A Reminder That You Are Enough

After school, my seven-year-old spent the afternoon and evening working on his new comic story.  He created a comic about a boy who accidentally fell into a Minecraft portal.  The boy has to defend himself against Creeper and the weird zombie things.  (If you know about Minecraft, then you know what I’m talking about).  My son declined requests to play from his four-year-old brother.  Instead, my eldest son sat on the couch with a piece of paper, a pencil, and his imagination virtually all evening until bath-time.  My husband and I were excited and impressed by his focus. 

The next day, I received an email from Amazon about a shipment.  My “Learn How to Draw Comics” book was on its way.  My husband had ordered it.  It’s a cycle we have both participated in that goes like this:  Child shows interest in something.  We get excited.  We buy something to encourage the child’s interest in said something.  Child’s interest in said something ends.  Repeat steps with new something.   

I felt uncomfortable, but I didn’t understand why buying a book felt so wrong.  After all, the book was only ten dollars.  And my husband was doing something to encourage our son.  What’s the big deal?  

The problem was that while encouraging our son, we were simultaneously sending the message that his own ingenuity and creativity weren’t enough.  We were communicating that learning new things requires the use of external tools and resources that he did not already possess. 

Learning materials have their place, and there is nothing innately wrong with purchasing them.  At some point, however, the commercialization of learning stifles creativity.  The biggest danger is in forgetting that we are our own most valuable resource. 

When faced with a challenging new project, it becomes easy to forget that we are enough.  There is a desire to search for answers in the latest New York Times best seller, or consult friends and family to seek validation of an idea.  We convince ourselves that we lack training or experience despite having multiple degrees as proof to the contrary.  We delay developing something new out of fear that we lack sufficient education, training, experience, or the right contacts.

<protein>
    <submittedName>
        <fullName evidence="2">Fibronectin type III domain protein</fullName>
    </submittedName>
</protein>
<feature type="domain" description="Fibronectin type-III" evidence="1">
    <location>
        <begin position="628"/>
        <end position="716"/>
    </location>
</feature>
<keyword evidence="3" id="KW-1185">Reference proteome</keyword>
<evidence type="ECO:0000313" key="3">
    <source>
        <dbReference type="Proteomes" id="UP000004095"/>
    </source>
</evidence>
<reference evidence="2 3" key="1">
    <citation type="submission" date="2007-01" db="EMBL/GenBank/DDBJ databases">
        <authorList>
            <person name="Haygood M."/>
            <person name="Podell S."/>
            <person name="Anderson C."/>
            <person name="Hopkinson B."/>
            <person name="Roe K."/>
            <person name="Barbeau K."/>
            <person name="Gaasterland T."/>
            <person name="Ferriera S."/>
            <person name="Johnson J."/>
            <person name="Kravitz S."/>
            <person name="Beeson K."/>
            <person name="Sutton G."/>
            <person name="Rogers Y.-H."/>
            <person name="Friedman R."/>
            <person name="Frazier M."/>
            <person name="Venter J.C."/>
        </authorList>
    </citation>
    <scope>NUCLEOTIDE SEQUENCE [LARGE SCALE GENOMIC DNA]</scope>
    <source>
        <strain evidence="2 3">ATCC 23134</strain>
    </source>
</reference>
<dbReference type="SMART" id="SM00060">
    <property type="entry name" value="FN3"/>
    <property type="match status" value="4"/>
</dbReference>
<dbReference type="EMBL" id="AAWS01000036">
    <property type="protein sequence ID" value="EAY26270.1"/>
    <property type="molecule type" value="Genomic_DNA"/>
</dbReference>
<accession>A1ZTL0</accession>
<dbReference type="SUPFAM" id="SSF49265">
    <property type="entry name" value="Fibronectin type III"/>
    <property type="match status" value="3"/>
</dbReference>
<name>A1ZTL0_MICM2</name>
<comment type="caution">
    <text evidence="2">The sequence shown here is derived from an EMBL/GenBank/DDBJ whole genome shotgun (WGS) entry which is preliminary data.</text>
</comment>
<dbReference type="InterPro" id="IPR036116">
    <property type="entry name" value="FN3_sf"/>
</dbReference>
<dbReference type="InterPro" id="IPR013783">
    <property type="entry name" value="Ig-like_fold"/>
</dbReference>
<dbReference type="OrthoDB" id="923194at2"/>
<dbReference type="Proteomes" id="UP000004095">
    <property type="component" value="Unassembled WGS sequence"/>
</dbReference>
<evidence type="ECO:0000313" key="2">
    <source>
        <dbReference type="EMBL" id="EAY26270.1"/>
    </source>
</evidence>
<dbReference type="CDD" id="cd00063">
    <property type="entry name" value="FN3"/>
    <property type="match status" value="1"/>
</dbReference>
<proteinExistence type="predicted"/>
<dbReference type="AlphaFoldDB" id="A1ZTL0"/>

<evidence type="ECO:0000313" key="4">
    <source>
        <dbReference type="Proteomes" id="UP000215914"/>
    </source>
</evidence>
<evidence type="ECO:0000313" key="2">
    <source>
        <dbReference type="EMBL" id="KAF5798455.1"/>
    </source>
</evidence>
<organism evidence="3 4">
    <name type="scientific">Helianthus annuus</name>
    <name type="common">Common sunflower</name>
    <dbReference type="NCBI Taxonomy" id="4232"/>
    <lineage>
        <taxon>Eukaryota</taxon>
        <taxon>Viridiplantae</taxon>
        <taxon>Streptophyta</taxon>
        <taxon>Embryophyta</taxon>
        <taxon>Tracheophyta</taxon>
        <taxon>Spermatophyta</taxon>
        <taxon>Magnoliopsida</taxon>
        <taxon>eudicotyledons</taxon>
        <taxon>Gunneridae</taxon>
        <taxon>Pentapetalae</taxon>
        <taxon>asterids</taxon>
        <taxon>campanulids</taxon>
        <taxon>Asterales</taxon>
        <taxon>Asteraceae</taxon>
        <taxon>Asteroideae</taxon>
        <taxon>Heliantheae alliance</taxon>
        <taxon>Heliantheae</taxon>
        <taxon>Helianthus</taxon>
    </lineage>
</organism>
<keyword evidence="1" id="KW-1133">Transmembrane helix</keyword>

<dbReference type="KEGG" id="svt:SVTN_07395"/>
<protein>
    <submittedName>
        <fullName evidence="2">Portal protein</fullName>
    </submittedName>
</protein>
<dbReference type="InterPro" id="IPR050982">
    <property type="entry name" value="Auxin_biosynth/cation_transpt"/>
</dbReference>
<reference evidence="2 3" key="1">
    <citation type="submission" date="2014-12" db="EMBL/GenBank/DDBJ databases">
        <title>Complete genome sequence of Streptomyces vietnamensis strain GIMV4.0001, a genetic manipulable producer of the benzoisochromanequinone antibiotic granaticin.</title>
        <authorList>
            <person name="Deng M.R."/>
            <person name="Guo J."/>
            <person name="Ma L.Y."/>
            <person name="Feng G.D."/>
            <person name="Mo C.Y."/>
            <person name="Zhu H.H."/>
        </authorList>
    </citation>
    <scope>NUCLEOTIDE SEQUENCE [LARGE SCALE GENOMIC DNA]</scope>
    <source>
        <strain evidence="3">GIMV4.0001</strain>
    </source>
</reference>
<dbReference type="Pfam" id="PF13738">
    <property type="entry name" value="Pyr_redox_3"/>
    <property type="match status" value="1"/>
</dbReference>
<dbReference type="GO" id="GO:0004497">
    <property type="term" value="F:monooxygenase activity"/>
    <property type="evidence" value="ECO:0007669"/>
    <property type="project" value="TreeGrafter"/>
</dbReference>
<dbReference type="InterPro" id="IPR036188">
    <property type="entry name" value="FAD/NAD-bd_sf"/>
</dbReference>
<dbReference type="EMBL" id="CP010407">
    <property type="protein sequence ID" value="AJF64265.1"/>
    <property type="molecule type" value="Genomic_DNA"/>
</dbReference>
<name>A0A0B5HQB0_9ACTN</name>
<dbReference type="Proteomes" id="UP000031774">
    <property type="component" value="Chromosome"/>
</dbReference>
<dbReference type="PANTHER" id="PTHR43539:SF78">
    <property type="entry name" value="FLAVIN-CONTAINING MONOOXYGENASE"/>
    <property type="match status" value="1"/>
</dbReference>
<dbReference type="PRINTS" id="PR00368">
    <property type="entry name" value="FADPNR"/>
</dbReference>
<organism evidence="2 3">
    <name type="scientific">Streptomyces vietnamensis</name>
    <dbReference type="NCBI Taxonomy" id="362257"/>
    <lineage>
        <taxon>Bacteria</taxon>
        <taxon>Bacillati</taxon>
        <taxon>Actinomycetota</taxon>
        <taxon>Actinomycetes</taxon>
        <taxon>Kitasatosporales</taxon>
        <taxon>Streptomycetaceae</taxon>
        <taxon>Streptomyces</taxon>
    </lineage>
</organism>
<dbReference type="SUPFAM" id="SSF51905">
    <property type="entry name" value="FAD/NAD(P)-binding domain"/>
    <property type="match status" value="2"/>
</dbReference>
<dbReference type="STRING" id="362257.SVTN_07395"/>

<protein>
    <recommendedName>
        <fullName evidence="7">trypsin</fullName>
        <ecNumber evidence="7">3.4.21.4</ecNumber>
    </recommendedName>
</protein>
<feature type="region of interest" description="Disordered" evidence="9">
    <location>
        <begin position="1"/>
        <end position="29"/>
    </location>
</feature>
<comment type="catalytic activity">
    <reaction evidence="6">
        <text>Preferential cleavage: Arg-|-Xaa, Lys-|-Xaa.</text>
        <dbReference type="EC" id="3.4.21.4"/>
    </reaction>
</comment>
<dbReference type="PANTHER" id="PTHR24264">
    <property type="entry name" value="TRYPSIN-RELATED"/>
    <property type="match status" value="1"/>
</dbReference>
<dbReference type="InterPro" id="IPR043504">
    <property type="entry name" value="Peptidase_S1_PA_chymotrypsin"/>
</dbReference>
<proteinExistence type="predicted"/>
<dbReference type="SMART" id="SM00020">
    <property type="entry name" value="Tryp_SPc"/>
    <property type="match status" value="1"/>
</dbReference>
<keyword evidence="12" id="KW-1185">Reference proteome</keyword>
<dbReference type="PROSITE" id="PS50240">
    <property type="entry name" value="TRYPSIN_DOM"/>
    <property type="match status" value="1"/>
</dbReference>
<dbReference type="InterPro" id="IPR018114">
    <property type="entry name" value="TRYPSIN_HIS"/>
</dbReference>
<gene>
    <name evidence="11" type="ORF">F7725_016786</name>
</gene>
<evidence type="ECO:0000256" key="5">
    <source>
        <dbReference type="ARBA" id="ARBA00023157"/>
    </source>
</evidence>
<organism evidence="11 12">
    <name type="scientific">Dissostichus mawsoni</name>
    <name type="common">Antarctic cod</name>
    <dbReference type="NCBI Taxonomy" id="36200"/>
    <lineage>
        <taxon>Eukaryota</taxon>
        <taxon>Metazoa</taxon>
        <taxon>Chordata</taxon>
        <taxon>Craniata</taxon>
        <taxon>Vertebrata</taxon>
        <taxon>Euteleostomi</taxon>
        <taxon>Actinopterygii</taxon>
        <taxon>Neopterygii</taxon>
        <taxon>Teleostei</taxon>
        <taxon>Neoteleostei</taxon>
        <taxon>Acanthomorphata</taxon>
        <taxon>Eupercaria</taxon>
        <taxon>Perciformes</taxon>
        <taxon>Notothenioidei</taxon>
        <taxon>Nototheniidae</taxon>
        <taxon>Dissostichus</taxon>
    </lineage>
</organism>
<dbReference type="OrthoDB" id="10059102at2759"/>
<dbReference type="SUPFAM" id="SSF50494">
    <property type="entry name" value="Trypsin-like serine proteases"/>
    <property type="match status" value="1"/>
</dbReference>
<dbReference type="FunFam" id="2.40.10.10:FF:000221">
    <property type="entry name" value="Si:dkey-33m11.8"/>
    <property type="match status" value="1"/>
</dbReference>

I am guilty of forgetting that I am enough.  I forget that I already have the tools to take action on my next step.  I forget that most of the time, all I need is a piece of paper, a pencil, and my imagination.  I am grateful for the reminder.   

In case you are like me and need to be reminded, you are enough just as you are.  Trust yourself.

Unhappily Married to Unhappily Divorced: The Grass Isn't Always Greener on the Other Side

“What do you want?”

I ask others this question all the time.  The most common answer I hear, “I don’t know.”  Well, here is a secret:  Knowing what you want out of life is half the battle.  When your vision is clear, then you can begin taking steps towards the vision.  Without the vision, you will remain stagnant.  How does this apply to marriage?  Well imagine this scenario.

You are sitting on the couch, drinking a glass of wine.  You have had a sinking feeling in your stomach all day but you do not know why.  A bing comes from your phone.  When you pick it up, you glance at the date.  Then it hits you—today is the anniversary of your divorce. 

The past year flashes through your mind.  You and your best girlfriends traveled to New Orleans for your divorce party.  You downsized to a nice but small townhouse that is decorated with all the things that make you feel lovely.  Now the ink on the divorce papers is dry.  Although your home has changed, you feel as empty inside as you did when you were a Mrs.  You are still struggling to find meaning in your career and climb your way out of debt.  You continue to choose eating a bag of potato chips instead of foods that are nourishing.  You still feel angry all the time.  Nothing in your life is actually all that different as a divorcee.  When you look in the mirror you realize that you are the one holding yourself back.  There is no one else to blame.

Whether you are contemplating ending your marriage or you are unhappily divorced, there is good news.  You are the only one who can really get yourself unstuck.  Sure, there are self-help books, gurus, and techniques that can give you tools.  But it is your determination to acquire and use the tools that will make any difference.  If you feel clueless as to a starting point, begin with this question:  What is the ideal vision that you have for your life?  If anything in the world were possible, what would you want?

Engaging in self-reflection before divorce is essential.  Failing to self-reflect before divorcing results in carrying the same baggage from the marriage into your life post-divorce.  Getting clarity about what you want can help reveal the gap between where you are and where you want to go.  This then allows you to take steps towards living your vision. 

Identifying a vision for your life will give you a direction to move towards.  Take the first step. Write down your vision today.